“We are a leading international airline with global operations and therefore we are required to comply with all applicable laws and regulations in the jurisdictions where we operate,” it added.

“Recent weeks have been most challenging for all of our people. We thank all our dedicated staff who are committed to serving our customers in a professional manner.”

Cathay Pacific has faced pressure from China as the CAAC imposed new safety rules on the airline on August 9, forcing the carrier to prevent employees supportive of the Hong Kong protests to board flights to, or passing over, China.

‘Exercise caution’

At around 5pm on Friday, Cathay Pacific released a statement saying Sy’s dismissal had nothing to do with her activities in the union but declined to elaborate further on the reason for her departure.

Cathay Pacific planes at the Hong Kong International Airport. Photo: GovHK.

“We would like to reiterate that we do not in any way discriminate against union members or their activities. Any actions taken by the Group with regards to our employees is always in strict accordance with the terms of their relevant employment contracts as well as applicable laws and regulations,” it read.

Last Friday, Cathay CEO Rupert Hogg and top deputy Paul Loo resigned — days after two pilots were fired over incidents connected to the city’s pro-democracy protests.

A new set of guidelines was issued by Cathay Pacific on Wednesday saying that employee’s use of social media inside and outside of work could breach rules imposed by CAAC.

“[E]mployees should always exercise caution about how their social media usage may be relevant to their own employment, the welfare of others and the business,” it said.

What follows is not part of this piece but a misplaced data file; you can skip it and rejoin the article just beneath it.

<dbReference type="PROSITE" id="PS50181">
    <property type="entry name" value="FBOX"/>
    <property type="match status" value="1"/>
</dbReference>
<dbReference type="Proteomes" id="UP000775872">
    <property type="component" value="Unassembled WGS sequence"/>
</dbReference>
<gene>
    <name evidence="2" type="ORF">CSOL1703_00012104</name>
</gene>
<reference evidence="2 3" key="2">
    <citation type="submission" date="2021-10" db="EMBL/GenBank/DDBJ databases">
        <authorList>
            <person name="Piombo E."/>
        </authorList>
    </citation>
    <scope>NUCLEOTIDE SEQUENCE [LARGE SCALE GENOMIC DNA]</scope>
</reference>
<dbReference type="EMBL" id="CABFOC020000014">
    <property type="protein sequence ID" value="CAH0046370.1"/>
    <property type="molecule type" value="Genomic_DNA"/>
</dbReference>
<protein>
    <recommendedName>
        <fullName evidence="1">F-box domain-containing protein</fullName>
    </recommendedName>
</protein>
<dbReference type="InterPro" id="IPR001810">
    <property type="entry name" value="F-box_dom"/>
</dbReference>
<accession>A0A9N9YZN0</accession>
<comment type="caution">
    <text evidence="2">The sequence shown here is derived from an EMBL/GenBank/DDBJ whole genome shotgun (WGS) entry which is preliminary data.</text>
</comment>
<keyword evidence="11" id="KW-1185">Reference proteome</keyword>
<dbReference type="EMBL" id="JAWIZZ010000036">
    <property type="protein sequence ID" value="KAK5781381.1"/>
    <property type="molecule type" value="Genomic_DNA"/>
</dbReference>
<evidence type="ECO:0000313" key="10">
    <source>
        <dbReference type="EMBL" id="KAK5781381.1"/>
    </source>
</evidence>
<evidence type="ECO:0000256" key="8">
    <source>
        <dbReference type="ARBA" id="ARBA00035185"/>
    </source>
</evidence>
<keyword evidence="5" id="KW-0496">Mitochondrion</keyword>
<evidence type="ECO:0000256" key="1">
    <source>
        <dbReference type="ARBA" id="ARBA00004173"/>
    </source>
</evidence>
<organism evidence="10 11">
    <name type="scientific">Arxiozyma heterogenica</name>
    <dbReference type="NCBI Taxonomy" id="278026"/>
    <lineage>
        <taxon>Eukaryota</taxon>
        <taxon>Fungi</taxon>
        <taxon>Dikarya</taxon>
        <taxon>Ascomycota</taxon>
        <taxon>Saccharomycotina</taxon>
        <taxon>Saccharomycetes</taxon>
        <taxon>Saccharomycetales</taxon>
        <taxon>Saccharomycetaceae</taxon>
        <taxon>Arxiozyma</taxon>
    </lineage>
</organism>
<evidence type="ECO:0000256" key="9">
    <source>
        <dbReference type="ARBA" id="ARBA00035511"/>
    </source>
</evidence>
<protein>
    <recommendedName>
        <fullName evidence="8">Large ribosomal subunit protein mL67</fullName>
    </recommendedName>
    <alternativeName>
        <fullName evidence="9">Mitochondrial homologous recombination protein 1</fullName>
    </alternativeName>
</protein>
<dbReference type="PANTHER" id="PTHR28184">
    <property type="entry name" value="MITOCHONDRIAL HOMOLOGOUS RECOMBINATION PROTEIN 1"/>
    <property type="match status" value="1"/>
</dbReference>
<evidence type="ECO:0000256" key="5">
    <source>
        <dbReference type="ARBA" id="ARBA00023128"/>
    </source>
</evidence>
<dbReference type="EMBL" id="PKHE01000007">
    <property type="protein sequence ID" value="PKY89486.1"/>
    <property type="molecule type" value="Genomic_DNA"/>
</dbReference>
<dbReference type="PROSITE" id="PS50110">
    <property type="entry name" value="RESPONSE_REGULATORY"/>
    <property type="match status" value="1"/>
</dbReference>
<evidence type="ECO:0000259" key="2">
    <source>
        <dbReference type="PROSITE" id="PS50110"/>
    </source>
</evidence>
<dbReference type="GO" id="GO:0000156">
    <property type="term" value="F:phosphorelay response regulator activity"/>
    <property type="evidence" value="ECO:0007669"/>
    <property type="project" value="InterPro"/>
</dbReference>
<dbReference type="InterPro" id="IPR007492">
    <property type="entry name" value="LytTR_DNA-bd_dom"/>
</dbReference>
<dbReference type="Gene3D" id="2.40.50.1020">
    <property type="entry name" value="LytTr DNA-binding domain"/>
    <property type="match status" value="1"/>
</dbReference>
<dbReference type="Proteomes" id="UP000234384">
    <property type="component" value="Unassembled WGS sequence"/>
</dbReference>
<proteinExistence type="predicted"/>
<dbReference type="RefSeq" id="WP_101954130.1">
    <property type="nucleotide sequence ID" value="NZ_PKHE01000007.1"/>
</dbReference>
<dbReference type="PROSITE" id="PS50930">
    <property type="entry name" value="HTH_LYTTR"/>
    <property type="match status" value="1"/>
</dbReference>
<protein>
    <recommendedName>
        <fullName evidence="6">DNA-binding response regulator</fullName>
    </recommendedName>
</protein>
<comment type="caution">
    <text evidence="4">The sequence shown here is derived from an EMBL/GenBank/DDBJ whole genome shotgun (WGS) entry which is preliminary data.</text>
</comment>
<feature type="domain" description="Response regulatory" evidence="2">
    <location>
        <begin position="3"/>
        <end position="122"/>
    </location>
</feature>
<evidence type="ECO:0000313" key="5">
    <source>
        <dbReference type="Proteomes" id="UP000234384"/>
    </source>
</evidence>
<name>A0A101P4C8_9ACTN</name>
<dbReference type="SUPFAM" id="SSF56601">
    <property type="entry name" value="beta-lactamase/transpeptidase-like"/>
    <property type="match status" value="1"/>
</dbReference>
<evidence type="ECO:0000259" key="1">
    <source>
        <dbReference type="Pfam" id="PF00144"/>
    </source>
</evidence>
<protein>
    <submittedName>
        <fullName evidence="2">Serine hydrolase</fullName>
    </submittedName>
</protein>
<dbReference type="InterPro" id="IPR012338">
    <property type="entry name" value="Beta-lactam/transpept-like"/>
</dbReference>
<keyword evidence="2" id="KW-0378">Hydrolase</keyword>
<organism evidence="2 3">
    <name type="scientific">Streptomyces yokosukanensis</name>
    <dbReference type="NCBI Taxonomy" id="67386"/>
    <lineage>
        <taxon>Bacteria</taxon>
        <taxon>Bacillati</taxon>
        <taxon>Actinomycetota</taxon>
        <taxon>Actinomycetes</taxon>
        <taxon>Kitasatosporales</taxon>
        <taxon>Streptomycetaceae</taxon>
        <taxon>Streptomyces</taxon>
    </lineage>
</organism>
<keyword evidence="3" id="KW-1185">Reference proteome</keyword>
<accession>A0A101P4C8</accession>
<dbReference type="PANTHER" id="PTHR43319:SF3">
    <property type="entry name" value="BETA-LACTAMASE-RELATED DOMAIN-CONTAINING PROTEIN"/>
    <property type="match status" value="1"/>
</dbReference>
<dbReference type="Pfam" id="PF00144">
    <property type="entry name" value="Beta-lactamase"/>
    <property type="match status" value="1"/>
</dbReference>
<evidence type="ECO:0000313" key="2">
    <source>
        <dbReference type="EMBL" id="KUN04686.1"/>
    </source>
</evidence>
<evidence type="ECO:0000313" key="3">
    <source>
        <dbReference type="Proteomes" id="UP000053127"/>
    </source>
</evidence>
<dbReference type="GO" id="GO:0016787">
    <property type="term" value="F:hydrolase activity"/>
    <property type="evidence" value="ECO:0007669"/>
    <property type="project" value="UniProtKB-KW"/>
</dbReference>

Paul Loo Rupert Hogg
Rupert Hogg and Paul Loo. Photo: Cathay Pacific.

Cathay Pacific confirmed on Wednesday that a pilot, who became an internet sensation after expressing support for the city’s protesters, was “no longer an employee” for the carrier.

Lawmaker Jeremy Tam from the pro-democracy Civic Party announced on Tuesday that he was leaving Cathay Pacific, where he had been employed as a pilot for nearly two decades, in order to protect the company from “unreasonable attacks.”

Meanwhile, two Airport Authority staff were fired earlier in the week. Local broadsheet Ming Pao cited sources as saying that the two former employees had worked at managerial levels for almost 20 years.

The revelation came after screenshots of employees discussing airport operations and security were leaked on August 13 while protesters were conducting a sit-in at the airport.

A Hong Kong court on Friday granted an extension to an injunction to clear protesters in the airport except for those in designated areas until further notice.

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Kris Cheng is a Hong Kong journalist with an interest in local politics. His work has been featured in Washington Post, Public Radio International, Hong Kong Economic Times and others. He has a BSSc in Sociology from the Chinese University of Hong Kong. Kris is HKFP's Editorial Director.